Ex-Pakistan Leader Returns to Hero's Welcome

Ex-Prime Minister Nawaz Sharif returns home from eight years in exile.

ByABC News
February 18, 2009, 10:55 PM

ISLAMABAD, Pakistan, Nov. 25, 2007 — -- Former Prime Minister Nawaz Sharif returned to Pakistan Sunday evening, marking a turning point in the political power struggle gripping this nation.

He and his family were flown from Saudi Arabia to Lahore in a jet provided by King Abdullah.

Unlike on Sept. 10, when Sharif made his first attempt to enter the country, this time there were no police waiting to detain and deport him. Instead, Sharif received a hero's welcome. Thousands of his supporters crowded into the airport in Lahore to greet him upon his arrival. Some held signs and chanted, "Go Musharraf Go!"

Earlier in the day, police clashed with supporters trying to get through a security cordon outside the airport terminal, but the police eventually let hundreds of party members through. Sharif exited the arrivals terminal flanked by dozens of airport security guards, and was immediately swarmed by his supporters.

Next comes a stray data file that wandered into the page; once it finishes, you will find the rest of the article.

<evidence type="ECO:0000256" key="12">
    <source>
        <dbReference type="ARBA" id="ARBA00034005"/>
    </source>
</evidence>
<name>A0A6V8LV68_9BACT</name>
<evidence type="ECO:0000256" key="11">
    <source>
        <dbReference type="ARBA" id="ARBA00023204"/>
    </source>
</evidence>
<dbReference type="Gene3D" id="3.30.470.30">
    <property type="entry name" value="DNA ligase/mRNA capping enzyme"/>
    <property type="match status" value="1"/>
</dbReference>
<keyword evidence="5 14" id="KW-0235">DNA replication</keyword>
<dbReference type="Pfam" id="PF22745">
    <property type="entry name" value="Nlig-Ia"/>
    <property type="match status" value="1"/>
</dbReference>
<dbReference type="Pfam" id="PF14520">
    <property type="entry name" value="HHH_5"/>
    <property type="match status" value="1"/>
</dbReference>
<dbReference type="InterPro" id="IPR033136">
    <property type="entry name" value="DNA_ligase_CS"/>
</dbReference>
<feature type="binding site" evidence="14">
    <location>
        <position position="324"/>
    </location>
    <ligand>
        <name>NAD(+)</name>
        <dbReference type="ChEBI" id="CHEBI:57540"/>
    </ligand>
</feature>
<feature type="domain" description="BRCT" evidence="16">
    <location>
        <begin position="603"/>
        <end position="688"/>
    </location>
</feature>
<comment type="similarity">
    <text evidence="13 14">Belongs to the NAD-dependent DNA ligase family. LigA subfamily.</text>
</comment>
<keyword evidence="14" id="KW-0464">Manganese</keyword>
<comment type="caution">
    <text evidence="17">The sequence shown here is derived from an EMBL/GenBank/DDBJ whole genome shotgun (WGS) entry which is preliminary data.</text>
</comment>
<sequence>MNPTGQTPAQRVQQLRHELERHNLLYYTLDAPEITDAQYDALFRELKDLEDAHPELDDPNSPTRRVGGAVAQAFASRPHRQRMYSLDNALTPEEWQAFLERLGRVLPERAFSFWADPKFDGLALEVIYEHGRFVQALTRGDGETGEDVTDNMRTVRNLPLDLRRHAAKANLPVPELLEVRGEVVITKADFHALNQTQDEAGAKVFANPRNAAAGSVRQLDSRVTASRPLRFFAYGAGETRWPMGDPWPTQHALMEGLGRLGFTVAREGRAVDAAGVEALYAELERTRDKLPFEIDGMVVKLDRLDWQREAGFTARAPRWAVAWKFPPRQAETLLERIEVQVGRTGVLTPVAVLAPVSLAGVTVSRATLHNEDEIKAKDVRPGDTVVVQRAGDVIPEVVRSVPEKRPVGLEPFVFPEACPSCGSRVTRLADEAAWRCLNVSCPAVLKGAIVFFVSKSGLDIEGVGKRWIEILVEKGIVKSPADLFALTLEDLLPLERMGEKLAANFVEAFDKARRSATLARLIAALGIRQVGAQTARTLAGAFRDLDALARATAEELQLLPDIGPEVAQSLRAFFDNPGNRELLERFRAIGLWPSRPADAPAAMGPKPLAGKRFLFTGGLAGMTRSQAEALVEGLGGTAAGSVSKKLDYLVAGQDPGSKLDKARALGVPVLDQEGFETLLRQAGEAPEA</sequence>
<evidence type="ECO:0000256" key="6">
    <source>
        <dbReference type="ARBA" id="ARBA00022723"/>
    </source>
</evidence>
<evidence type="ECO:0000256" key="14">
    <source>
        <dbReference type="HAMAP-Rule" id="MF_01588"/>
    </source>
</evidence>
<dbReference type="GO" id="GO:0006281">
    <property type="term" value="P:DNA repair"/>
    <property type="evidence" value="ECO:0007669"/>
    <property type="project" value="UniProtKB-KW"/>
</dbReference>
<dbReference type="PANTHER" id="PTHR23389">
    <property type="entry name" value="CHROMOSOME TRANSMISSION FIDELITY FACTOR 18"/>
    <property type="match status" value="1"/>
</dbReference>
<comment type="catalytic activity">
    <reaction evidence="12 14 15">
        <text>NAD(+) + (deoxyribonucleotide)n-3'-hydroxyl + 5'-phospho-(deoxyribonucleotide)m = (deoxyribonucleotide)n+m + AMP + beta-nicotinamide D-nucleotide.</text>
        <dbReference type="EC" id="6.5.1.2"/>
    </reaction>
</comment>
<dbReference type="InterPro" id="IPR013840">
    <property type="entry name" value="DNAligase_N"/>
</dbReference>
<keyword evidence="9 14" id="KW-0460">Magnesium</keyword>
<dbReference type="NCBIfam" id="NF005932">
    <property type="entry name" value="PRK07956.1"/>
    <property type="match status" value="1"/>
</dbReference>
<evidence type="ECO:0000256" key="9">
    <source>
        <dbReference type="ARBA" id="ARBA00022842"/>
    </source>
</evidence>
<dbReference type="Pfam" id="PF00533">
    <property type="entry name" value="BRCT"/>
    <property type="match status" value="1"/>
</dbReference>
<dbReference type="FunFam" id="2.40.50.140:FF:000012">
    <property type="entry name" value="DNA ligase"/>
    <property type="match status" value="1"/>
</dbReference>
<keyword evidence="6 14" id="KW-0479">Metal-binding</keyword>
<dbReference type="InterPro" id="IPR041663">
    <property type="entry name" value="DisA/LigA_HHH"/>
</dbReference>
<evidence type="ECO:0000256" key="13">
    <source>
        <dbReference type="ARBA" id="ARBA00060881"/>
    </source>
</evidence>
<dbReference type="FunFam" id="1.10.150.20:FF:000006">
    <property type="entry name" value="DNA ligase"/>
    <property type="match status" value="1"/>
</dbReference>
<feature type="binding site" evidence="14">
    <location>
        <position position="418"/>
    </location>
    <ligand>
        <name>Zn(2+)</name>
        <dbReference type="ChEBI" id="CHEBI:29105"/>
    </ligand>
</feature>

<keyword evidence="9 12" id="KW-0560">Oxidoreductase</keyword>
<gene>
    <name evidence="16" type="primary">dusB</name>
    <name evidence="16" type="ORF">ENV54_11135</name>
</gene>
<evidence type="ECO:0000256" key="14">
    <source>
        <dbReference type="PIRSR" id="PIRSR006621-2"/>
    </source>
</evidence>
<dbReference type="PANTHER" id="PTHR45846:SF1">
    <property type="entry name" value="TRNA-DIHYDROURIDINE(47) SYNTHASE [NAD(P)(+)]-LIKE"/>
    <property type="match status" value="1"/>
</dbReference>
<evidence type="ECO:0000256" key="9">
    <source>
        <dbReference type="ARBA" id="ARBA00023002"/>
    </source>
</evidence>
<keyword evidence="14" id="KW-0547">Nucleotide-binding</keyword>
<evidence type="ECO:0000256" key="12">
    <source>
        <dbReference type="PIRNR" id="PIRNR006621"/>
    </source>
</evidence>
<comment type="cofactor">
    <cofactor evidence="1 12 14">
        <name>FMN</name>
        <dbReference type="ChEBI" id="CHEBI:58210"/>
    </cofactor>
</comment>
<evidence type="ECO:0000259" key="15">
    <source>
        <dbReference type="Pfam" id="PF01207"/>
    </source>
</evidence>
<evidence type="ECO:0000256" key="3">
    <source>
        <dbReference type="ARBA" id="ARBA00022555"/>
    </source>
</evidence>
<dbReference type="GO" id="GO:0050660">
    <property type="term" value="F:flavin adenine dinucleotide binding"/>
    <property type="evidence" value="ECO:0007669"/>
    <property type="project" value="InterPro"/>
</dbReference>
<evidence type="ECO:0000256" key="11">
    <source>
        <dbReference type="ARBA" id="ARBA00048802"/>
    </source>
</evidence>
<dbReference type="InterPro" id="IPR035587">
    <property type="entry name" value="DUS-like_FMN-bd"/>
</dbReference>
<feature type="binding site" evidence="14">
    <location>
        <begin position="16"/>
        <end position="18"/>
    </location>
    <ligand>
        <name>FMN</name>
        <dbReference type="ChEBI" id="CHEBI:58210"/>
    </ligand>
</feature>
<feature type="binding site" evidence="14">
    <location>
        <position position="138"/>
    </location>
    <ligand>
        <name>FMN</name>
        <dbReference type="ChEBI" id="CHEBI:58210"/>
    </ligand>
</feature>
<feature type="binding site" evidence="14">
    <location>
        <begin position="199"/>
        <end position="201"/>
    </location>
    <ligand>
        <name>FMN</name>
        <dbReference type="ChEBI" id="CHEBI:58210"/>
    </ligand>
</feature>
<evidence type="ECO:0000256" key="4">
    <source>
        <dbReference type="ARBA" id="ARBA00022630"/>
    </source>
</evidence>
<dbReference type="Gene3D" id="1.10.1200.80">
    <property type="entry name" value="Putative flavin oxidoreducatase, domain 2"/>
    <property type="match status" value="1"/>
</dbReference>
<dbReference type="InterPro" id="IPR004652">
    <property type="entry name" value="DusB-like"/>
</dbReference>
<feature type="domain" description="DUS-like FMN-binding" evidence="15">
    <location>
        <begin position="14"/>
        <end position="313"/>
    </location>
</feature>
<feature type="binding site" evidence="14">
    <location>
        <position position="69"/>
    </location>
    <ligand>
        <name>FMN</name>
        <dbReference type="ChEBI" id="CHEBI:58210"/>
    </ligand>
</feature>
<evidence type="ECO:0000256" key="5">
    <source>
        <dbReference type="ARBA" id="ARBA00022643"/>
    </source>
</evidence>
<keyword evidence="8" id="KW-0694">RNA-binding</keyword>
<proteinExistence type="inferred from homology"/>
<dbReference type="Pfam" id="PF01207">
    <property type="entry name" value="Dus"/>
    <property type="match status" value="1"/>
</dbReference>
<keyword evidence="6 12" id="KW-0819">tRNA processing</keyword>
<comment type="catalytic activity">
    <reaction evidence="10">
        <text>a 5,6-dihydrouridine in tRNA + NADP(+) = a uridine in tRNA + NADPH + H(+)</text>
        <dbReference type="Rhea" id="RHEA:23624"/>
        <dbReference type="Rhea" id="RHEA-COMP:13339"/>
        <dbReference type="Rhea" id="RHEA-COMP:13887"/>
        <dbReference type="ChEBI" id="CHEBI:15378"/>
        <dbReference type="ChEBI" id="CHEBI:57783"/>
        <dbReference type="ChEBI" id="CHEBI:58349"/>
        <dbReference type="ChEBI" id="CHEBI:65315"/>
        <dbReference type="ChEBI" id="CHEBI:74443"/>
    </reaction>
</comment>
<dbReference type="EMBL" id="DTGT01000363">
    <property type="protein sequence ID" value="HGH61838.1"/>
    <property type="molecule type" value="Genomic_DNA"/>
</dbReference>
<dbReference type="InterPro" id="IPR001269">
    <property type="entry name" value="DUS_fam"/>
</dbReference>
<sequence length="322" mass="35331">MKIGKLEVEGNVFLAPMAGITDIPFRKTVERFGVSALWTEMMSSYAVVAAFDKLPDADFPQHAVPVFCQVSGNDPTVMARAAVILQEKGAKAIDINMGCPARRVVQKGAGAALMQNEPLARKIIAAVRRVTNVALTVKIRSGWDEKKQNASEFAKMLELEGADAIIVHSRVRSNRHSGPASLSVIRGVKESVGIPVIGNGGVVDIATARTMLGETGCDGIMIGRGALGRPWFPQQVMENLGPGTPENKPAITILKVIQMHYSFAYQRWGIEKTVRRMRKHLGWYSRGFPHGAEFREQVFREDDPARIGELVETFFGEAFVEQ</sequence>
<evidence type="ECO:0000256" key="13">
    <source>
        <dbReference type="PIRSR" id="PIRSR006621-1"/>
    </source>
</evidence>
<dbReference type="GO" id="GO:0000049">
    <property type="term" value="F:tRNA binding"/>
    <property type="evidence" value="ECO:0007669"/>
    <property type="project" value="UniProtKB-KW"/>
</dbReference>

Before he took off from Medina, he told the BBC, "We want democracy and nothing else. I am here to play my role and also make my own efforts to ride the country of dictatorship."

Sharif's return means that he can contest the parliamentary elections, which Musharraf's chosen caretaker government has said will occur on Jan. 8. He arrived just in time to meet the Monday deadline for filing nomination papers.

Sharif is the leader of the Pakistan Muslim League, while Musharraf's party is the Pakistan Muslim League. Analysts say that Sharif's return to the political stage could steal votes from PML, especially as Musharraf's emergency rule has discredited him among some party members.

However, Musharraf could also stand to gain if Sharif and the other main opposition leader Benazir Bhutto participate in the elections, because they would lend credibility to the polls. Musharraf has been under international pressure to hold fair and democratic elections.

It is now virtually guaranteed that Musharraf will be sworn-in for a second five-year term as president. He overcame legal challenges to his re-election, and now all that remains between him and a second term is an official announcement of his victory by the cabinet, which is expected early this week.